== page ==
The blow-out in Government spending on Defence continues unchecked and unabated despite the coronavirus. The bulk of it goes to multinationals who pay little or no tax in this country. Is nobody watching? Callum Foote looks at the latest analysis of AusTender data by Greg Bean.
Michael West Media has previously highlighted the $80B military splurge in this 2018 article, and other spending extravagances here and here. More recently, we uncovered the Liberal Party spending boobytrap for the 2019 Budget and the lobbying saga of Christopher Pyne joining EY’s defence consulting operation.
There has been an aspect of government defence contracts however which has remained almost reported until now. This is the matter of “new” versus “amended” contracts, large military-industrial spending commitments that is which have not been put to tender but simply extended.
AusTender contracts are open for amendment, like any contract, if both parties deem a change in the terms of the contract to be beneficial. The New vs Amended Contract Commitments are shown in Figure 1.
Note that, between 2011 and 2017, the amendments to prior contracts represented a reasonable, rational, believable increase. These considerations were clearly dropped in 2018 as contracted which were previously signed and settled were amended by an additional $39 billion. This aligns with and supports our ‘poisoning the well’ thesis leading up to the 2019 Federal election.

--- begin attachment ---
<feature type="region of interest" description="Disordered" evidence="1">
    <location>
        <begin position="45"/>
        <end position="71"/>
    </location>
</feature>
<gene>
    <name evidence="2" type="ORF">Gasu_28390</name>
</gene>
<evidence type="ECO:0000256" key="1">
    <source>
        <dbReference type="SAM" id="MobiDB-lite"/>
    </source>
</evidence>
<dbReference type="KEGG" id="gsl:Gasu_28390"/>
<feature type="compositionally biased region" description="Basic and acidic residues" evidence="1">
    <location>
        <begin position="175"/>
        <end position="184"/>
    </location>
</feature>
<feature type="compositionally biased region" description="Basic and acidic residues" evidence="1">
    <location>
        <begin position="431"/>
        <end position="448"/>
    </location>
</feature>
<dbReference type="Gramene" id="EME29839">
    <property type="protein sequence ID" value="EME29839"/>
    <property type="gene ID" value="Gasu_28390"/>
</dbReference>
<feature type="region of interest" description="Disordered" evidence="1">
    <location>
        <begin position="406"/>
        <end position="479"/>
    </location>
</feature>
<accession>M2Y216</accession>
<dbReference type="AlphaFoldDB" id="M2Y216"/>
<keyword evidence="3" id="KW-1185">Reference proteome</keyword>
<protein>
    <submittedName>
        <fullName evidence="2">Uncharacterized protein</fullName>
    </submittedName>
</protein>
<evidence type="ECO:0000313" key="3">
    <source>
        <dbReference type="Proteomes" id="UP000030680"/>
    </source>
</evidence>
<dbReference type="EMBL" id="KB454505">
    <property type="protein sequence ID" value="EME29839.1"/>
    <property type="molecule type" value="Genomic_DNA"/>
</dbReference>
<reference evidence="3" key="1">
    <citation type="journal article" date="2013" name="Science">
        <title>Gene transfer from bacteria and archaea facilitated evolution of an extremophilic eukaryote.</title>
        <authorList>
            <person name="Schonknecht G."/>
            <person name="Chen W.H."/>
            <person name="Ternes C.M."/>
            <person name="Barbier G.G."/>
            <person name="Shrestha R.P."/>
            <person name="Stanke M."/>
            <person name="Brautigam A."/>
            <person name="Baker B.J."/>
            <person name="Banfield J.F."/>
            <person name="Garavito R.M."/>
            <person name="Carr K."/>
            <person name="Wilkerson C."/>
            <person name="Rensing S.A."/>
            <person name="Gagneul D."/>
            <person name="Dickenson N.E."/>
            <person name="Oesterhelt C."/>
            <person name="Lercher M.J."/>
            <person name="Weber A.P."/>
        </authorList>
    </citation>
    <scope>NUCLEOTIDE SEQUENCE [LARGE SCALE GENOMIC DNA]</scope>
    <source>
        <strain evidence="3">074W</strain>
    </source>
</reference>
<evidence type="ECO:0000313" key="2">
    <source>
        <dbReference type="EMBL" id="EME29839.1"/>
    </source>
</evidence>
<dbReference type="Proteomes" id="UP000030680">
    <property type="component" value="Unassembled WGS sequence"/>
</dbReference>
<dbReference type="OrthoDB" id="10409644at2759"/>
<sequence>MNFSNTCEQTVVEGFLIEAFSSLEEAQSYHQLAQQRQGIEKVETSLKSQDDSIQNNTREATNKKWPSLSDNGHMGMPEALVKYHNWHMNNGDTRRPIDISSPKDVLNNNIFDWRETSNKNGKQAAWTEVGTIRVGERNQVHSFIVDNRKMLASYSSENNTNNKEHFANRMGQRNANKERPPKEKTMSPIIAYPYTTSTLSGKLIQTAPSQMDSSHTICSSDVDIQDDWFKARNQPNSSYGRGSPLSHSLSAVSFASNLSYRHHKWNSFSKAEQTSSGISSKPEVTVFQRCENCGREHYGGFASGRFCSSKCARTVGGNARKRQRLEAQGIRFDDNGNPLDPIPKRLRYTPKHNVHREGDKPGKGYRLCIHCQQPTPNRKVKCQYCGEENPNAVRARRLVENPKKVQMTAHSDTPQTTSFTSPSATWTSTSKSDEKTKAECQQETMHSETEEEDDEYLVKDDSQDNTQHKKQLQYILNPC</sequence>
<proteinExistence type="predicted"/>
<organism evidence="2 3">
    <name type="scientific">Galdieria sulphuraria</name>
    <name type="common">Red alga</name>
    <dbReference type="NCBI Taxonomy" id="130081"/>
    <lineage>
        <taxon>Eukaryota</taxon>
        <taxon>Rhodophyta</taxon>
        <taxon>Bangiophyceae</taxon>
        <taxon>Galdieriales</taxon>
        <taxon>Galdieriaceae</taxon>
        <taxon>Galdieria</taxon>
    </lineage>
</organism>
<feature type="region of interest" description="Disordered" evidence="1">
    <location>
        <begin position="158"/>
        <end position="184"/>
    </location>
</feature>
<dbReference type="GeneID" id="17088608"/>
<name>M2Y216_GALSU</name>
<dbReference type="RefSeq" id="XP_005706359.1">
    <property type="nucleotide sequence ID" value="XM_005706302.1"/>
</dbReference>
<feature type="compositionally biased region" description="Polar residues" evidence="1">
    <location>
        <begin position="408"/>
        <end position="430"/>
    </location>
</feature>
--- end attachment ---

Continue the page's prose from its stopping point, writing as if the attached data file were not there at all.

In 2019 there was a decline in amended contracts, however. It seems that defence contractors have seen the profitability, and perhaps the willingness of the Department of Defence, in amending contracts; and for the first time in 2020 the price of contract amendments has outstripped even the contracts themselves!
Then there is the broader issue of how government allocates its spending. Spending by the Department of Defence has grown to mammoth proportions of overall spending as shown by Figure 2 below.
As you can see, from 2018 onwards, defence spending has ballooned disproportionally to all other spending, raising the question of whether spending on other government services has been suppressed to accommodate military spending.
Defence contract commitments have gone from about 30 percent of spending compared to ALL other Departments in 2013 and 2014, to 40 percent in 2015, 50 percent in 2016 and 2017 until it reached 300 percent in 2018 and 250 percent in 2019. As at May 10 2020, Defence contract commitments are 150 percent of commitments for all other departments combined.
In line with the observations that amended contracts have come to inflate defence spending numbers, so far in 2020, in spite of the shocking coronavirus recession, defence spending has outshone all other government spending.
Figure 3 shows the steady increase in defence spending as a whole over the same period.
Initial estimates of the increase in defence spending since this data was released are that an extra billion dollars have been spent by the Department of Defence in the previous 8 days.
Where’d your money go?
So, what is being bought with this massive increase in defence spending?
Approximately 35% of all Department of Defence spending between 2010 and May 2020, $137.6 billion, is classified as Major Vehicle Purchases. The sub-classifications are broken down in Figure 4 and lend weight to the argument that the bulk of defence spending goes towards toys-for-the-big-boys rather than 21st-century defensive gear like drones, cyber-security hardening, chemical and bioweapon defences, etc.